• ‘The collection now includes works dating from the 18th century right up to present day.’
      • ‘It consists of thirteen chapters of the Markandeya Purana which probably dates back to the fifth century of the Christian era.’
      • ‘From the fifth to the fifteenth centuries the dominant power in the area was the Khmer empire, in which various forms of Hinduism and Mahayana Buddhism were popular.’
      • ‘The earliest scholarly reports of chain letters date to the first decade of the twentieth century and arise periodically.’
      • ‘The fate of ancient, unexcavated Mayan settlements dating from the fifth century also hangs in the balance.’
      • ‘Nevertheless, the St Francis continued to be considered as a work in the style of Botticelli dating from the last decade of the fifteenth century.’
      • ‘I conclude that in particular the factors which I have just listed in favour of an 18th century date outweigh those which are against it.’
      • ‘In the fifth century Christianity had conquered Paganism, and Paganism had infected Christianity.’
      • ‘The two statues are generally believed to date from the fifth century but some believe they may be of later origin.’
      • ‘Bexley dates back to at least the fifth century when it was known as Byxlea, a settlement in a clearing of box trees.’
      • ‘The dryness of the region helped explain the fine condition of the textiles, which date from the third century BC.’
      • ‘By the middle of the eighteenth century, the traditional system of publication was everywhere in shambles.’
      • ‘The cross bow loops in the south wall are similar to an example in the west wall of Whites Castle and may be dated to the fifteenth century.’
      • ‘In the third century before Christ's birth, China is a collection of seven warring states that have yet to unite into one country.’
      • ‘Most of the present walls date from the fourth, fifth and eleventh centuries and, although broken in places, it is still possible to walk their four-mile length.’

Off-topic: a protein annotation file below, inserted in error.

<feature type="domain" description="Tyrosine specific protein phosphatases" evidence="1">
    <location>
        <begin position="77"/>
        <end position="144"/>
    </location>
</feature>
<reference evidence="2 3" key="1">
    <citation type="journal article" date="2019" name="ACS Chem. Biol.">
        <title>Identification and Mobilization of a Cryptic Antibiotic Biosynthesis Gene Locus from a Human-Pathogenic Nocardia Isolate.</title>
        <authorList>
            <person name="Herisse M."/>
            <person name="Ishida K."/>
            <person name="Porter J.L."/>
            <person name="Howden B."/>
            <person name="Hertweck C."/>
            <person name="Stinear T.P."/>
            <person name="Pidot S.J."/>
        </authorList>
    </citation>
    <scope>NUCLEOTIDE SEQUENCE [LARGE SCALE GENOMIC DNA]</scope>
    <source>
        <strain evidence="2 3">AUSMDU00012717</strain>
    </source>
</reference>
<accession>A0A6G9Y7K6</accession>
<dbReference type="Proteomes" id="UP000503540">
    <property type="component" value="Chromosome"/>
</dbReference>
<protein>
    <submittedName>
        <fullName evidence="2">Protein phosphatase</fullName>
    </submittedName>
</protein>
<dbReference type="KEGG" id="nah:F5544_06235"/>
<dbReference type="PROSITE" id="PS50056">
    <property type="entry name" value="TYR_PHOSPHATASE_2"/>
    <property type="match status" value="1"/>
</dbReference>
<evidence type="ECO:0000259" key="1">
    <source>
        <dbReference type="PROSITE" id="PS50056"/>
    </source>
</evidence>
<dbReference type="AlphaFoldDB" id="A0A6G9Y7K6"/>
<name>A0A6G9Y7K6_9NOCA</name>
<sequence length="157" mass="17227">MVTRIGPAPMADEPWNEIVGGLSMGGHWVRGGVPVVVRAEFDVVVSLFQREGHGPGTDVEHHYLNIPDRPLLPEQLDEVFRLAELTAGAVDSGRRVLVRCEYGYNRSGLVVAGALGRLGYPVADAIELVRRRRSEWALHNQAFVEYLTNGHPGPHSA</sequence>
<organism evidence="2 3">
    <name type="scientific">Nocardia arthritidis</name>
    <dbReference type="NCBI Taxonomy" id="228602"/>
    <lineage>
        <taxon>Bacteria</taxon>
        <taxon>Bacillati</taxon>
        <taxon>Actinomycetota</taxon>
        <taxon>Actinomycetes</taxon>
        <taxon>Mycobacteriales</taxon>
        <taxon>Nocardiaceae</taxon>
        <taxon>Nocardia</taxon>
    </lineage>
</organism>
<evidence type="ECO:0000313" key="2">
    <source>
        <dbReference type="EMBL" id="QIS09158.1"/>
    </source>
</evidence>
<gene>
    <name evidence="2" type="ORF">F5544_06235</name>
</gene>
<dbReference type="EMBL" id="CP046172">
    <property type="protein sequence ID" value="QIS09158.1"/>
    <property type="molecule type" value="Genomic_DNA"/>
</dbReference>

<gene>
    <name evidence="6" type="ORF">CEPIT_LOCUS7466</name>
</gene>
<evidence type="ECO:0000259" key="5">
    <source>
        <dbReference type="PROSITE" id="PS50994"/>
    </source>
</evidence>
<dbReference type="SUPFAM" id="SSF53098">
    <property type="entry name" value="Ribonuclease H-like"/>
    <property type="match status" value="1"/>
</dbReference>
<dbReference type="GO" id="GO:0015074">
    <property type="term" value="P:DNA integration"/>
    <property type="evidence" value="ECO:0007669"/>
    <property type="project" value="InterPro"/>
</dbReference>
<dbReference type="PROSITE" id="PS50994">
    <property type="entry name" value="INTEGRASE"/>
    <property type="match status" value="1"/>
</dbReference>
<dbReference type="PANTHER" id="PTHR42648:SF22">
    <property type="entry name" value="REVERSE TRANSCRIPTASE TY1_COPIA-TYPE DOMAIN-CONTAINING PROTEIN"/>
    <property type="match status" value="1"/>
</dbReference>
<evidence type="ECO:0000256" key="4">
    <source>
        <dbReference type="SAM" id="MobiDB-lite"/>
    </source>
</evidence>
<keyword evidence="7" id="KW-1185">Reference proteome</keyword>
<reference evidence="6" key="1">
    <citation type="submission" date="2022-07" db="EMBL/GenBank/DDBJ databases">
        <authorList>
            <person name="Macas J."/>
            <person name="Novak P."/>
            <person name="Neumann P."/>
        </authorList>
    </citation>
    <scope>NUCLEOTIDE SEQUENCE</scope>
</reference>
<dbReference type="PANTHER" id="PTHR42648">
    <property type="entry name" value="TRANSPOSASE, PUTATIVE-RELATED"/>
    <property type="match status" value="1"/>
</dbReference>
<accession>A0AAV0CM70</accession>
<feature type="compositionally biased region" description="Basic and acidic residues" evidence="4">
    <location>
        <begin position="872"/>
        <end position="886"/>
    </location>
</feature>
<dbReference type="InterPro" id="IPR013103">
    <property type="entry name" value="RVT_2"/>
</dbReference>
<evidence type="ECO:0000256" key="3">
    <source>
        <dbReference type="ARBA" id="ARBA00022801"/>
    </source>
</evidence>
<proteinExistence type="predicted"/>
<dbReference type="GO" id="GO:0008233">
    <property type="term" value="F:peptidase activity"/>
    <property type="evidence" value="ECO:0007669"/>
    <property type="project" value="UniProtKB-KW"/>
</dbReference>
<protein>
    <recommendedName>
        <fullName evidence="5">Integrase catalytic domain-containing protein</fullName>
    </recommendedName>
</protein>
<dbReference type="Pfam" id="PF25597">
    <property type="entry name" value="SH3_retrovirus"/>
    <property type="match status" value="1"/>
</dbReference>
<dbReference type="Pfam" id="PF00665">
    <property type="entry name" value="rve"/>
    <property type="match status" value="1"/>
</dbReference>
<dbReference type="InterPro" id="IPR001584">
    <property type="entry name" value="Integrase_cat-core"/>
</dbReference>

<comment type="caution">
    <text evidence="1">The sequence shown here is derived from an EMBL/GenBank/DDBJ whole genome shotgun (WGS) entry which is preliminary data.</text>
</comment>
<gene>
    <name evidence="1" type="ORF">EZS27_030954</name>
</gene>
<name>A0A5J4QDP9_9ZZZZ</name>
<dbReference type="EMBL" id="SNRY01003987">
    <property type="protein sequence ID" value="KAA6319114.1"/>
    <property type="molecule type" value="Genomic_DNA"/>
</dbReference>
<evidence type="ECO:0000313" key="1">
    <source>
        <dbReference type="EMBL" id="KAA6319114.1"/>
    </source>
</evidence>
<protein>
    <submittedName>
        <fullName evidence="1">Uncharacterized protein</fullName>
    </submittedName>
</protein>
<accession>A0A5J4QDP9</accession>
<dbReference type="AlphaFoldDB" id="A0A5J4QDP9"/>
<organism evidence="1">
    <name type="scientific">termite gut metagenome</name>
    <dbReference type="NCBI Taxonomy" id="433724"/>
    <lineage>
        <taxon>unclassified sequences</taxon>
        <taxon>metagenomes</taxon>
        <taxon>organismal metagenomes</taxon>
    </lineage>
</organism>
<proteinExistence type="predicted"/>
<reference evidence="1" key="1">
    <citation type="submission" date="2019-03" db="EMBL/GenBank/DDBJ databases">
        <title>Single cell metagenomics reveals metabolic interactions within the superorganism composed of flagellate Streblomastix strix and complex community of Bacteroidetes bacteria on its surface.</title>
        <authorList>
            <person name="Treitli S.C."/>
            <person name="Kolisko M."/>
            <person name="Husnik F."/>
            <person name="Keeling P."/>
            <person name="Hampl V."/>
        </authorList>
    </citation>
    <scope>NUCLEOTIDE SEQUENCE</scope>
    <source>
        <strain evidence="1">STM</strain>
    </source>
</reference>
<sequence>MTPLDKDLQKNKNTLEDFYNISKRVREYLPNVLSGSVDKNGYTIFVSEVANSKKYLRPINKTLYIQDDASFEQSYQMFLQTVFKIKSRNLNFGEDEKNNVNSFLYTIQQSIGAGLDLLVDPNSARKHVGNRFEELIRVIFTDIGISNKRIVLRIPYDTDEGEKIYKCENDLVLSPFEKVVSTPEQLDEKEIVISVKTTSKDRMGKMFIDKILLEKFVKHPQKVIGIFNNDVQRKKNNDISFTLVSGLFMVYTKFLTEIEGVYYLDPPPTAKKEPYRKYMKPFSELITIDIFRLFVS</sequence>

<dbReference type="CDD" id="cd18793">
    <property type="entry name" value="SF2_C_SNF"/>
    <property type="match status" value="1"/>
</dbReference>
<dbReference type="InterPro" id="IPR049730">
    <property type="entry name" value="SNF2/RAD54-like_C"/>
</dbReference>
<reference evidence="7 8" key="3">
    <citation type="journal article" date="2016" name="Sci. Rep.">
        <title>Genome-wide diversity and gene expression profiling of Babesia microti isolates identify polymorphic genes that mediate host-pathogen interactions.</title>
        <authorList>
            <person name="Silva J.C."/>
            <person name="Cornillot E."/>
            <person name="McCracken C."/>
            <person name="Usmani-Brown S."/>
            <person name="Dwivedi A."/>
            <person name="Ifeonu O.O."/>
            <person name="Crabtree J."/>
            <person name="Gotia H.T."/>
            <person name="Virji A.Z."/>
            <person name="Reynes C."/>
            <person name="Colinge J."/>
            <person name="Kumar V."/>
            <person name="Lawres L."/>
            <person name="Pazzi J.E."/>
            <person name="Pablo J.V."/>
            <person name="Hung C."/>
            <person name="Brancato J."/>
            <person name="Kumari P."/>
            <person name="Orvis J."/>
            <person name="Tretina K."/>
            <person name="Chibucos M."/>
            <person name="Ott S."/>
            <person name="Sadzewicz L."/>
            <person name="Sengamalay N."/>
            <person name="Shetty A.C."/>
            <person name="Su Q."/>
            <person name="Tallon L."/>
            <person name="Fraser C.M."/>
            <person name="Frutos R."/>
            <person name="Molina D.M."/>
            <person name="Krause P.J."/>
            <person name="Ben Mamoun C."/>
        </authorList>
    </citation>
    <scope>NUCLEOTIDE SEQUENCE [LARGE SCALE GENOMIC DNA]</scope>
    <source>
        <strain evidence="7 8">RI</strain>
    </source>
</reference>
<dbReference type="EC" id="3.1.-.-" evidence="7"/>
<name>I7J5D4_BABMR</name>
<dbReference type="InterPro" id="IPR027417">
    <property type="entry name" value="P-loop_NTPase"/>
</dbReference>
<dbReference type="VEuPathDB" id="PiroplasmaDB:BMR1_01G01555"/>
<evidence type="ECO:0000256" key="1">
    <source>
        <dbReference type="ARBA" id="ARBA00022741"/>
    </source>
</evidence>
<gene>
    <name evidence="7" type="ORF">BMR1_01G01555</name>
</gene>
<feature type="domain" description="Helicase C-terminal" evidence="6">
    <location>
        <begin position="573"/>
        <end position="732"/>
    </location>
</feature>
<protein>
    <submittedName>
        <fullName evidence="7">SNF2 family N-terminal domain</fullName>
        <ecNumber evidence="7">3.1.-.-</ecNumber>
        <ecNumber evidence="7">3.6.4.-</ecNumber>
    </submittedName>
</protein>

• ‘Athens reached its zenith during the fifth century B.C., a period known as its Golden Age.’
      age, time, period, era, epoch, decade, year, stage
      View synonyms
  • 2A score of a hundred in a sporting event, especially a batsman's score of a hundred runs in cricket.

    ‘he scored the only century of the tour’
    • ‘It's not often a batsman gets a century when the opposition has scored only one hundred and sixty five.’
    • ‘Whether he knew it, he was on course for a historic achievement, becoming only the seventh batsmen in Test cricket to score centuries both on their first appearance at home and on their debut abroad.’
    • ‘For a full list of batsmen who scored a century on Test debut, click here.’
    • ‘In a profitable series for batsmen, six different players have scored centuries, which shows the strength of each team's batting line-up.’
    • ‘Andrew Flintoff has just become the eighth English batsman to score a century this summer.’
    • ‘Sadly for Jack Hyams, the number refers to his age rather than his score in his latest attempt to be the only batsman to score a century in eight consecutive decades.’
    • ‘Without the injured Henry Olonga the Zimbabweans had little bite to their bowling and two English batsmen scored centuries in the same Test innings for the first time in three years.’